David Eagleman in a TEDx talk claims that technology can be used to increase the brain’s sensory abilities. Once the human brain is given consistent input corresponding to the real world, it can decode this data into useful information. For instance, sonic glasses are helpful in increasing mobility for a blind wearer.
In 1970, Neil Harbisson – who suffers from achromatopsia (condition that allows you to only see black and white), created a device that would allow him to listen to colors as different sound frequencies. The device was further expanded to include microtones and different volumes which allowed Neil to appreciate different hues and color saturations.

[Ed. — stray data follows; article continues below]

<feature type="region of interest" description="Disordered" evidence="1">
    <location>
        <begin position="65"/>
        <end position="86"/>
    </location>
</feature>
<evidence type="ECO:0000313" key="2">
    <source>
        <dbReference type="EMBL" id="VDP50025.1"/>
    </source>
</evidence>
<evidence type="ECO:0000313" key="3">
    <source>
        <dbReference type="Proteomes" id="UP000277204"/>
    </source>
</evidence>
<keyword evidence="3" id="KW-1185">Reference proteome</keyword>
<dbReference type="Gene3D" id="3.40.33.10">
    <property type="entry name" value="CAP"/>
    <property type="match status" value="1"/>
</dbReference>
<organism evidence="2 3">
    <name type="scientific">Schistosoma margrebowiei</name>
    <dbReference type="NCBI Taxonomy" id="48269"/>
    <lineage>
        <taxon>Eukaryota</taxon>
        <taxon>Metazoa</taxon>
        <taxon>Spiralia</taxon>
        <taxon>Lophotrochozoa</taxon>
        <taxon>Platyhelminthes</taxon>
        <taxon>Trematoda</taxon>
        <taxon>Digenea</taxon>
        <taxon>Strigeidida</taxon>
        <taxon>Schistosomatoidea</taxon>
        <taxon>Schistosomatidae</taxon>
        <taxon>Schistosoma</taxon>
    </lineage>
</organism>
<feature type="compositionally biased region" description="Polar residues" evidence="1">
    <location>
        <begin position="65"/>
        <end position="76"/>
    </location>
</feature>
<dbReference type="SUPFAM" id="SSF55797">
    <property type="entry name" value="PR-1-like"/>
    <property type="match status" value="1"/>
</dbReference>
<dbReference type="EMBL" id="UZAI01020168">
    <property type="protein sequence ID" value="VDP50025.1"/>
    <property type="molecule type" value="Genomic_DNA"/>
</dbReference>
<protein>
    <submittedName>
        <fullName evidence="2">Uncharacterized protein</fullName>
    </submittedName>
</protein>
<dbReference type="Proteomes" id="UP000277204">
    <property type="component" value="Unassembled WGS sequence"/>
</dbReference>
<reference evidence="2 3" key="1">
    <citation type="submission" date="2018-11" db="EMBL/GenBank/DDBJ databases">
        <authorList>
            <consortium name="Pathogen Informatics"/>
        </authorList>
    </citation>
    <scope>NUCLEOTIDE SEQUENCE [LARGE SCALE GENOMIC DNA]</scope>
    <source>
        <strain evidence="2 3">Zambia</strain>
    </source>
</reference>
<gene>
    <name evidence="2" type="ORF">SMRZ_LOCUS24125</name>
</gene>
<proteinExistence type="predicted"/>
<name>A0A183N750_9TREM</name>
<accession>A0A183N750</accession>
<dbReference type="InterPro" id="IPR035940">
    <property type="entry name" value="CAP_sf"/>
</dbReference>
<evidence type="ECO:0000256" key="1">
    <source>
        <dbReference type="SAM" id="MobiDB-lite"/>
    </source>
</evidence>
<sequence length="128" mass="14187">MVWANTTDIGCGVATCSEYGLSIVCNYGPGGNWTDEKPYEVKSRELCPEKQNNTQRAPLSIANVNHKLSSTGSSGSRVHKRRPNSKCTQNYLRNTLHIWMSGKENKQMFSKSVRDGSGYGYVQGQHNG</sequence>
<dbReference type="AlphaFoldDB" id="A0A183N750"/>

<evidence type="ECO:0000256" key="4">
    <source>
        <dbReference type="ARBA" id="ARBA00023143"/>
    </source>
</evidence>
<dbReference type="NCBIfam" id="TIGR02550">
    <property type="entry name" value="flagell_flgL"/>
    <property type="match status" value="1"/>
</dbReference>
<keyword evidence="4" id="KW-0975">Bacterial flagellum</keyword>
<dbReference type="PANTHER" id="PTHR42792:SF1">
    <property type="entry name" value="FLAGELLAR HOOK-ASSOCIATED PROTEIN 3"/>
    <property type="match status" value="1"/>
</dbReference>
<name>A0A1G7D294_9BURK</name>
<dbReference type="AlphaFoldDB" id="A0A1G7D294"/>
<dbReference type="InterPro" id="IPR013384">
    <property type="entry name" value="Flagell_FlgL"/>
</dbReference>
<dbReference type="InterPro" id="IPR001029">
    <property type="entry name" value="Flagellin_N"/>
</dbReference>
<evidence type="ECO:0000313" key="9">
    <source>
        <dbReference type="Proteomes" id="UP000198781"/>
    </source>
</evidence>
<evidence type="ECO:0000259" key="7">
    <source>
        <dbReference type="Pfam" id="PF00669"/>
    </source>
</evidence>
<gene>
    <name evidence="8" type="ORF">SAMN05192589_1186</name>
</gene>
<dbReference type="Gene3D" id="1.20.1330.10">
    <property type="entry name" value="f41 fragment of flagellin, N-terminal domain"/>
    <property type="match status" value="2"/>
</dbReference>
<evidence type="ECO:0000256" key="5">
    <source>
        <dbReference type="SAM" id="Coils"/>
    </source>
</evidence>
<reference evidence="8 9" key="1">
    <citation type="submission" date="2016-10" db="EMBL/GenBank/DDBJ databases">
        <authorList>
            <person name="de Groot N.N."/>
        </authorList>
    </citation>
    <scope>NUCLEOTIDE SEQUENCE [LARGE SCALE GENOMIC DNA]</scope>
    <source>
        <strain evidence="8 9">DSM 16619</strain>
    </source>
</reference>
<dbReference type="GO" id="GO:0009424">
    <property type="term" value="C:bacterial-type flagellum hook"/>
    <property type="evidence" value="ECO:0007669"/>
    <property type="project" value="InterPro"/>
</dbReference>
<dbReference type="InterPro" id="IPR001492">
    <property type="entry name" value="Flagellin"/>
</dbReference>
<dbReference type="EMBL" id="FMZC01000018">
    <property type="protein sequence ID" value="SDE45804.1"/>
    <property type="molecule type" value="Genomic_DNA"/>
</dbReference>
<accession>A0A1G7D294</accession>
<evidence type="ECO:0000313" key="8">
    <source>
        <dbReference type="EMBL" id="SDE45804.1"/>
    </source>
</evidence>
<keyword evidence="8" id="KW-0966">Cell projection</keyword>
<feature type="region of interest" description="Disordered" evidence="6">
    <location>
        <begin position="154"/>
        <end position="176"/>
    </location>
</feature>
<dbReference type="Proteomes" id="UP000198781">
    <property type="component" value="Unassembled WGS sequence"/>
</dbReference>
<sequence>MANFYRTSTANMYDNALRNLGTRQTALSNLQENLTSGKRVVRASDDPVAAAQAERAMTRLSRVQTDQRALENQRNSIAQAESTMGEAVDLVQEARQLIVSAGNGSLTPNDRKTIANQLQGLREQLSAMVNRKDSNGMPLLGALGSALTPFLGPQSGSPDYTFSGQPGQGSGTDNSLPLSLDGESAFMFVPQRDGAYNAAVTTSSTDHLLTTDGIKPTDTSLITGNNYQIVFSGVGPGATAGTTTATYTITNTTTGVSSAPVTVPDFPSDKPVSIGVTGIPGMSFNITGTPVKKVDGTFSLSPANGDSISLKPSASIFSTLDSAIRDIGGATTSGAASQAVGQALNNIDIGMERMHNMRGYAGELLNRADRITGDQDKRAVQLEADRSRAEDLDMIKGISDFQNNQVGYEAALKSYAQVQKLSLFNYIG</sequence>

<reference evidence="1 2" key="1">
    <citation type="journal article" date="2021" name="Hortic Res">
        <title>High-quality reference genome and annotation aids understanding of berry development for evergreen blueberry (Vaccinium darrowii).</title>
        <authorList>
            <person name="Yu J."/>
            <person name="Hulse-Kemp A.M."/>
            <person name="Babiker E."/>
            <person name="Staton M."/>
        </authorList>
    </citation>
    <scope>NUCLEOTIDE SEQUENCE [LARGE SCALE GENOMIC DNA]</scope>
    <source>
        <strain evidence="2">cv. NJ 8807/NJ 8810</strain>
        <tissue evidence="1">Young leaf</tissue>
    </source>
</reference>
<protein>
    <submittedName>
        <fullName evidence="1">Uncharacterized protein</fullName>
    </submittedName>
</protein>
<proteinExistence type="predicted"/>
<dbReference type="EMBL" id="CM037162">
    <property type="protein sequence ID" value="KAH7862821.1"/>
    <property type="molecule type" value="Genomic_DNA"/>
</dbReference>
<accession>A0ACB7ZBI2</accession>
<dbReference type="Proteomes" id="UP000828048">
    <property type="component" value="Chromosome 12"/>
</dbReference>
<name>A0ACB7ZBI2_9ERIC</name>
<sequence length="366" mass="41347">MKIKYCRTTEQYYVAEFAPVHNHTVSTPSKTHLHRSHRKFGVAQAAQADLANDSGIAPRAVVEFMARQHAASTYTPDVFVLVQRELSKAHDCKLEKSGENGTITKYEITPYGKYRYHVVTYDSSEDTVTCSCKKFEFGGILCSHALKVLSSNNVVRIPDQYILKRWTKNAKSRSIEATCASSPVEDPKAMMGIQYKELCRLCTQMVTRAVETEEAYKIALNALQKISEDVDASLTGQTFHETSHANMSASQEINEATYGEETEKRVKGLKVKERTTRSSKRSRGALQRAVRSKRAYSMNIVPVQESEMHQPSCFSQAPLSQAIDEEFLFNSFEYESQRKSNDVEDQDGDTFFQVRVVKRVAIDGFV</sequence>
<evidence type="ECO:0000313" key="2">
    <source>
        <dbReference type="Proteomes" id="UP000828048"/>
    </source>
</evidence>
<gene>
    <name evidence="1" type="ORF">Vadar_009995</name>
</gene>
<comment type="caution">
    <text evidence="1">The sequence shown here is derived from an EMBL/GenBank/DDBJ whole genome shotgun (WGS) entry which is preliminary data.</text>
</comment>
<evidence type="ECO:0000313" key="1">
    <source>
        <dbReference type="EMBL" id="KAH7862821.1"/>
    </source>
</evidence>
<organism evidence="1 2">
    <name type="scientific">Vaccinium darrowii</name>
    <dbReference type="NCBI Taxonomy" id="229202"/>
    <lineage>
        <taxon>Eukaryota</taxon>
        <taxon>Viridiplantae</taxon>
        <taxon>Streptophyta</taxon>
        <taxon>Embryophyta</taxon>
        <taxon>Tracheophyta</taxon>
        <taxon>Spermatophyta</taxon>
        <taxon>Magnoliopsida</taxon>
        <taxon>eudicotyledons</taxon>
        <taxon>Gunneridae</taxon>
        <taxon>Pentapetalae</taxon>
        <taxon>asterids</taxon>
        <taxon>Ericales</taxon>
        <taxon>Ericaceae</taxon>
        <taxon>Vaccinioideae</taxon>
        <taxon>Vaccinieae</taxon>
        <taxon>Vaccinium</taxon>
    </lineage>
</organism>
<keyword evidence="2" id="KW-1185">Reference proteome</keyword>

Technology in these instances demonstrates how unsual sensory channels can be used to extract meaning from sensory data. This allows humans to develop peripherals for their bodies which serve as aids in several forms of disability as well as in the achievement of futuristic engineering projects.
Currently, the eagleman laboratory is experimenting with other forms of sensory substitution. These projects aim to create a framework that will form the basis rehabilitative and assistive technologies for sensory processing.